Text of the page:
Gut health is a hot topic right now, but with everyone seeming to have an opinion you'd be forgiven for not knowing exactly what good gut health really constitutes or what exactly probiotics actually do. With that in mind, we asked leading Harley Street nutritionist and bestselling author Rhiannon Lambert to seperate the fact from the fiction.
Why is gut health so important/what does it impact on?
The gut microbiome contains trillions of bacteria, yeast and fungi, and whilst we often assume bacteria is bad, the majority that we find in our gut is beneficial to our body and extremely important for the digestion, and absorption of energy and nutrients (1).
Commonly cited is the ‘gut-brain-axis’, which referrers to the connection between our gut and our nervous system. Whilst this research is new and limited, it suggests, that the composition of an individual’s microbiome, could be linked to illnesses like anxiety and depression, and significantly affect our mood (2). This is especially significant in the first few weeks of being born (2) as our gut may influence our immune system, as well as appetite, metabolism, and risk of becoming obese. (1) There is also more research surrounding its potential involvement with type 2 diabetes, Parkinson’s (3) and allergies. However, this research needs to be explored further so we can determine how involved it is (4).
What kinds of things can impact on gut health?
Our diet has been consistently associated with the composition of our gut bacteria, more specifically, prebiotic and probiotic foods (5,6). Additionally, the long-term use of antibiotics is also thought negatively impact our gut health (1). Having a healthy, balanced diet rich in high fibre and plant-based foods is most likely to promote good gut health.
Probiotics are often treated like are cure all - what actually are they and what function do they play our bodies?
Probiotics are live microorganisms which can pass on health benefits to us, when consumed in the right quanitites. Examples include the Lactobacillus and Bifidobacterium groups (7). These can be found in a variety of foods such as yoghurt, sauerkraut, tempeh, miso and kombucha. Additionally, they can be consumed as a dietary supplement. Probiotics have been shown to restore ‘good’ gut bacteria and help the body’s immune system in a variety of ways (8).
Does everyone need to take probiotic supplements?
Whilst having a healthy gut is thought to benefit us in many ways, it is an oversimplification to say simply taking probiotics everyday would benefit all (9). The evidence currently is not strong enough, and a better approach for an individual with no specific health issues would be to have a balanced and varied diet, full of fruits, vegetables and prebiotic foods such as onions, garlic, asparagus and banana (8). In the example of IBS, patients are often recommended to trial probiotics for a few weeks to see if it improves symptoms. If you are recommended to try probiotics by a qualified health professional, it may well benefit you, but it is usually a case by case scenario, as everyone is unique, and no one approach works for all (8).
What are some examples of probiotic heavy foods?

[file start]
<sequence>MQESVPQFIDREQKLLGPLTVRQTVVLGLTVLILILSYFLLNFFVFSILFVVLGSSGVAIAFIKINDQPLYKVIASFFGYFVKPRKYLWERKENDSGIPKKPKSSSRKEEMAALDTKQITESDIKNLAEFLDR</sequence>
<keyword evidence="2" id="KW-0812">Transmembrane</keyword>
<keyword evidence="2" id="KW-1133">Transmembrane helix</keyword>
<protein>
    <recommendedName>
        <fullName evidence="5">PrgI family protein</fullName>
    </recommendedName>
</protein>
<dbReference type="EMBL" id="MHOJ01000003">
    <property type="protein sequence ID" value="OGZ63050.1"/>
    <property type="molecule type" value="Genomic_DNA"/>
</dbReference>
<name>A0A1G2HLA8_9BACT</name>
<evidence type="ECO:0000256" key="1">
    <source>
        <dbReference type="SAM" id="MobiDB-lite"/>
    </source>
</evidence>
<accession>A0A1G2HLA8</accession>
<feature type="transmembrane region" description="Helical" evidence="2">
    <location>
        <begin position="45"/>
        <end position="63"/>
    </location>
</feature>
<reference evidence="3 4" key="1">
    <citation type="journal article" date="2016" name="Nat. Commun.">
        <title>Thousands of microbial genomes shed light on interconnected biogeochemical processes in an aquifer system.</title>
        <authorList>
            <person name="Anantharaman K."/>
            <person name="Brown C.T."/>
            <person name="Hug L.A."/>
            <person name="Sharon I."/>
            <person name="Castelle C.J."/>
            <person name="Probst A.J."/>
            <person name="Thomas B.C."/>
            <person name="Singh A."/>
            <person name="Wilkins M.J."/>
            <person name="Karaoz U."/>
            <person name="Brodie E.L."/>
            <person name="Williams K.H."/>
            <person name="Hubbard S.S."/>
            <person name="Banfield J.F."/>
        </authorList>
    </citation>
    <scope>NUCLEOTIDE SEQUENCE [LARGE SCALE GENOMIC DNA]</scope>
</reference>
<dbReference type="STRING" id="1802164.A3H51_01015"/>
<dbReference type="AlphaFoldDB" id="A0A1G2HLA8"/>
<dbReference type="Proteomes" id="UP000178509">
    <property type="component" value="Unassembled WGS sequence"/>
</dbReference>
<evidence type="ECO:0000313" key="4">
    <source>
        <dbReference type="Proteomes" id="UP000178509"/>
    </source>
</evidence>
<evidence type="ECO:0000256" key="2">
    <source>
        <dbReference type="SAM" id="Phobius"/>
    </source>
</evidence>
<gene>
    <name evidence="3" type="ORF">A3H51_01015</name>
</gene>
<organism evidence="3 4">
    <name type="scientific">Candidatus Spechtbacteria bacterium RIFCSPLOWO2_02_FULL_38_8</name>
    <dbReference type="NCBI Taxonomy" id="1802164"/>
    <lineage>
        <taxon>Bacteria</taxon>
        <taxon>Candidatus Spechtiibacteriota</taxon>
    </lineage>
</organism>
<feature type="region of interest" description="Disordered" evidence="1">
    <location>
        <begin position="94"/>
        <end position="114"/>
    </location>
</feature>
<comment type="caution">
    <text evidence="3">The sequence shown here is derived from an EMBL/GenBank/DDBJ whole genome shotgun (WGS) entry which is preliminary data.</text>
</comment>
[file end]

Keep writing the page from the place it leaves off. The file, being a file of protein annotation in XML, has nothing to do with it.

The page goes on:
Probiotics can be found in certain yoghurts, kombucha, sauerkraut, kimchi, kefir, tempeh, miso and sourdough bread.
Is it true that probiotics need a coating to reach the gut intact?
Having a coating on the probiotic does not 100% guarantee it will reach the gut intact, but probiotics with specific coatings have been shown to protect against the harsh gastric environment which kills a large number of the bacteria (10). The problem is, that as probiotics are considered a food rather than a medicine, they do not go through the same rigorous testing (11). We cannot be sure that the products on the market contain the bacteria that is stated on the label, that they have enough bacteria present to have an effect, or that they will survive long enough to reach the gut (11).
Can probiotics be useful in treating acne?
Unfortunately, there is no significant evidence to suggest a link between acne and probiotics, as the skin microbiome and gut microbiome are very different, so we don’t understand if bacteria that helps are gut will also help our skin. Skin products do not typically contain live bacteria, with those listed-on bottles likely to be dead and ineffective. Most dermatologists will suggest a balanced diet full of antioxidants, minerals and omega 3 fatty acids for optimum skin health.
What are a few other ways are there to improve your gut health?
We have mentioned the main components of diet that may influence gut health, but exercise, stress, age, medication and your pre and post-natal environments can all influence gut health. The take home message is to eat well, get enough sleep and keep active, and we all know this doesn’t just impact our gut!
Rhiannon Lambert is a Registered Nutritionist specialising in weight management, eating disorders and sports nutrition. Founder of leading Harley Street clinic Rhitrition, bestselling author of Re-Nourish: A Simple Way To Eat Well and host of the podcast Food For Thought, Rhiannon is registered with the Association for Nutrition (RNutr), and obtained a first-class Bachelor (BSc) degree in Nutrition and Health and a Master’s (MSc) degree in Obesity, Risks and Prevention. She is also a Master Practitioner in Eating Disorders and Obesity having obtained a diploma from The National Centre For Eating Disorders approved by The British Psychological Society (BPS).
Find out more about her work over on her Instagram